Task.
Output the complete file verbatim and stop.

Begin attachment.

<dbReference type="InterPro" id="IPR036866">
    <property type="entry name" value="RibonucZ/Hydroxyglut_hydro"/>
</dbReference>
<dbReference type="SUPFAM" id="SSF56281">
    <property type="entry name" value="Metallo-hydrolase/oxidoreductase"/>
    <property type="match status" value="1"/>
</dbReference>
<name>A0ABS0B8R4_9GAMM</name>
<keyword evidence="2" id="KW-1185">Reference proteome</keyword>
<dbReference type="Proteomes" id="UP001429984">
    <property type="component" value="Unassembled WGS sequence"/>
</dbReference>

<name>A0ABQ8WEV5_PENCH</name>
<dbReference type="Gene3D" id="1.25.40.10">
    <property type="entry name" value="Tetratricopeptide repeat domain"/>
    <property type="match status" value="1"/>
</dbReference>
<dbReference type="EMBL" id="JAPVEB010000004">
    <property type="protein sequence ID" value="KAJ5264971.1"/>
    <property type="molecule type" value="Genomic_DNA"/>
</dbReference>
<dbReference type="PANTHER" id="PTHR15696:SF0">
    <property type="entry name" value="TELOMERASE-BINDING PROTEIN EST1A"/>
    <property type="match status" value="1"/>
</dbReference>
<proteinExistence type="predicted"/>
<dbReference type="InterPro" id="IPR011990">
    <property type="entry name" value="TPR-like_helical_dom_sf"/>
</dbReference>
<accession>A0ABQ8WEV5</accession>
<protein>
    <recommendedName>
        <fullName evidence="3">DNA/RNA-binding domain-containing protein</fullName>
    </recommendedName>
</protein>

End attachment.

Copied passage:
<dbReference type="InterPro" id="IPR036866">
    <property type="entry name" value="RibonucZ/Hydroxyglut_hydro"/>
</dbReference>
<dbReference type="SUPFAM" id="SSF56281">
    <property type="entry name" value="Metallo-hydrolase/oxidoreductase"/>
    <property type="match status" value="1"/>
</dbReference>
<name>A0ABS0B8R4_9GAMM</name>
<keyword evidence="2" id="KW-1185">Reference proteome</keyword>
<dbReference type="Proteomes" id="UP001429984">
    <property type="component" value="Unassembled WGS sequence"/>
</dbReference>

<name>A0ABQ8WEV5_PENCH</name>
<dbReference type="Gene3D" id="1.25.40.10">
    <property type="entry name" value="Tetratricopeptide repeat domain"/>
    <property type="match status" value="1"/>
</dbReference>
<dbReference type="EMBL" id="JAPVEB010000004">
    <property type="protein sequence ID" value="KAJ5264971.1"/>
    <property type="molecule type" value="Genomic_DNA"/>
</dbReference>
<dbReference type="PANTHER" id="PTHR15696:SF0">
    <property type="entry name" value="TELOMERASE-BINDING PROTEIN EST1A"/>
    <property type="match status" value="1"/>
</dbReference>
<proteinExistence type="predicted"/>
<dbReference type="InterPro" id="IPR011990">
    <property type="entry name" value="TPR-like_helical_dom_sf"/>
</dbReference>
<accession>A0ABQ8WEV5</accession>
<protein>
    <recommendedName>
        <fullName evidence="3">DNA/RNA-binding domain-containing protein</fullName>
    </recommendedName>
</protein>